We see that probability clusters around k = 4, therefore f(P(X=4)) should contribute very little to our total sum because our first moral told us that clustering of possibility decreases randomness. It seems that the closer to 0 the probability of k, the bigger f( ) should be. Because if we have tiny possibilities everywhere across a wide range of values, our random variable indeed seems pretty “unpredictable.” What function in our mathematical toolbox has this property? Well, there is one that fits perfectly — the logarithmic function. If we inverse the logarithmic function, which means adding a negative sign in front of it, we will get a function where y increases as x approach 0, and y = 0 where x = 1. This makes perfect sense because if the possibility of, say, k = 4 equals 1, which means the dice will 100% land on 4, there is no randomness at all. Our measurement should indeed output 0 at that case. 

Well, are we good? Should we just use -logx as f(k) and we are done? Our current function is.

H(X) = \sum_{k} -log_{2} (P(X=k))

Is this going to work? Consider this example below.

In the counter-example above, G is highly predictable. Yet our “ruler of randomness” outputs a big value because f(2) is so big. Unfortunately, our models fail. -logx alone doesn’t work. Because it only considers the possibility of a single k value instead of the entire distribution. But we are very close to the final answer. There is only one missing piece of the puzzle: if we weight -logx by the corresponding probability, the problem is fixed.

H(X) = \sum_{k} (P(X=k)*-log_{2} (P(X=k)))

In the counter-example above, if we weight -log(P(X=k)) by P(X=k), the problem of miniscule possibility causing major increase in randomness is resolved. Because if the probability is very small, P(X=k) will also be very small and thus stopping -log(P(X=k)) from getting too big.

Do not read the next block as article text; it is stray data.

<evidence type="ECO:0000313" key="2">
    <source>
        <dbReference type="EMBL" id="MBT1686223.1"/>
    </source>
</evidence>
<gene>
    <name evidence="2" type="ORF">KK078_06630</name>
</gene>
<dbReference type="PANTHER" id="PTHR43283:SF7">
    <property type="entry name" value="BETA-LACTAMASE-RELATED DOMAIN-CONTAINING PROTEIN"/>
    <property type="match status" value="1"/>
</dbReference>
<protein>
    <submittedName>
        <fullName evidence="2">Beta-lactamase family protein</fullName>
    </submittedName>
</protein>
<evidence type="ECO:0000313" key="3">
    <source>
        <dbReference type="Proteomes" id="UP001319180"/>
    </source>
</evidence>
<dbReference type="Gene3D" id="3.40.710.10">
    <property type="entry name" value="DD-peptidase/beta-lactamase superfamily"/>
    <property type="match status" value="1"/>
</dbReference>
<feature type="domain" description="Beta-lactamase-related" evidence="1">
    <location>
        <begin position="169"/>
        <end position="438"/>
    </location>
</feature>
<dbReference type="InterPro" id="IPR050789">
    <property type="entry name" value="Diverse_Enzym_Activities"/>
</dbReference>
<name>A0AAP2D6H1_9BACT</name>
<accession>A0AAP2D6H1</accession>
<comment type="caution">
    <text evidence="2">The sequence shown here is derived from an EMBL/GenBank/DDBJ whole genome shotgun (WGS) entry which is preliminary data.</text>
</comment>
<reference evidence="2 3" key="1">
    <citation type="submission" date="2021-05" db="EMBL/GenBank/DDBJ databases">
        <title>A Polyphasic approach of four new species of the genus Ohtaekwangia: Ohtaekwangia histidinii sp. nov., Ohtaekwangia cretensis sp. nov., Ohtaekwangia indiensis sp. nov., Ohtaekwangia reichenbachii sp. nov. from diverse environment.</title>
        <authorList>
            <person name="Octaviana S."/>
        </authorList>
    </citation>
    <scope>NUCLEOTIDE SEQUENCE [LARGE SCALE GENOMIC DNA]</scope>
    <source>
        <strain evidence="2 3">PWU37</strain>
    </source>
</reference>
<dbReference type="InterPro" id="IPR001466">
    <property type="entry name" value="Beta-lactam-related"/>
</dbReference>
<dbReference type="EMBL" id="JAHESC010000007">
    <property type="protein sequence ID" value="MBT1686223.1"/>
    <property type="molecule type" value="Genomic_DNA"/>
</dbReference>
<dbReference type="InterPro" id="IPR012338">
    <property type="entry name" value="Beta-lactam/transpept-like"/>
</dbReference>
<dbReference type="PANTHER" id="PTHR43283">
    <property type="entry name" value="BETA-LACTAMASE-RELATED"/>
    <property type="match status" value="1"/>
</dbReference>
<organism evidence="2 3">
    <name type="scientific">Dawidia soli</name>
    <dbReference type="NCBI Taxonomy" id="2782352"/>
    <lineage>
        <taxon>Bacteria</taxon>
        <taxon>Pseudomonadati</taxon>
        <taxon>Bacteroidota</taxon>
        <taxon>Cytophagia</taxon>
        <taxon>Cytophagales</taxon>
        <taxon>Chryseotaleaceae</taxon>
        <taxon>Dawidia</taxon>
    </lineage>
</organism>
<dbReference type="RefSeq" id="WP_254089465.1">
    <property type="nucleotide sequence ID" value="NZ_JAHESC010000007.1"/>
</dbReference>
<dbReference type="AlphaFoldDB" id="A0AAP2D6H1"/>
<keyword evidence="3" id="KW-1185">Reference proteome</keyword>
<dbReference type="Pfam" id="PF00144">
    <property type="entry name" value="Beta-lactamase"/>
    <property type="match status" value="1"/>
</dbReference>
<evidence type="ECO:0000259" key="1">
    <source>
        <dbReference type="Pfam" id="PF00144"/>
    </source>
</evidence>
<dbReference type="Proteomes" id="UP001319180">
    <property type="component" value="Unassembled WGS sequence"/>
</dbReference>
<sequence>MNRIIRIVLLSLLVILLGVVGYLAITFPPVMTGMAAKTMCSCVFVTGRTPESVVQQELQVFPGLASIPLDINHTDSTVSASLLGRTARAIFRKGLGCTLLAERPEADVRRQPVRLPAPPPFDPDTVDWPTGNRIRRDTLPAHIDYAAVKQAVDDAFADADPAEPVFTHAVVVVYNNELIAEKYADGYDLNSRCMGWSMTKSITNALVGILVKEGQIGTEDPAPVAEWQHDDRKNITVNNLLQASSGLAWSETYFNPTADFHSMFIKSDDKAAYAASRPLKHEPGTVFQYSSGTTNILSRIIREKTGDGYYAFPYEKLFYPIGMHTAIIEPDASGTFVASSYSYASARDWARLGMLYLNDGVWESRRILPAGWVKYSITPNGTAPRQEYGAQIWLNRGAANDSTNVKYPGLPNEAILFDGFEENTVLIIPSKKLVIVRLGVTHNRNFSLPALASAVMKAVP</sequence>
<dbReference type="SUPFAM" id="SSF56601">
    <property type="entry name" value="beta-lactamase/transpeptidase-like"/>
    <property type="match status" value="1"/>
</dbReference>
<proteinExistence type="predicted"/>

And the last formula is the mathematical definition of entropy in information theory. If we simplify the notation a little bit. Use p to represent all P(X=k). Then the formula can also be written as:

H(X) = \sum_{p} -plog_{2} p

3. Another Intuition behind Entropy — a Measurement of Informativity. 

The unit of entropy is bit. Sounds familiar? Well, this is not a coincidence. In fact, information theory is where the word “bit” and its kin units started to be widely used to measure data size. Not only have we just devised a measurement of randomness, but we have also found a good model for the level of informativity. For example, in our 8-sided fair dice example, we get an entropy of 3, which means if we use the dice as a “telegraph signal source,” it’s capable of sending out 3 bits of information. 

You can think of the clustering of probability as a force which stops our dice signal source from sending out whatever number it wants. Therefore, the clustering of probability will lead to a decreased level of informativity. 

If, for example, our dice can only land on the number 3. We can only send out one number if we use the dice as a signal source. Therefore, it’s entropy is 1 bit. 


The idea of entropy is one of the fundamental concepts in information theory developed by American mathematician Claude Shannon. Its applications include data compression and machine learning algorithm like decision tree. Entropy is a delicate and informative tool if we can see the logic beneath the formula. If you find anything above hard to understand, please leave a comment.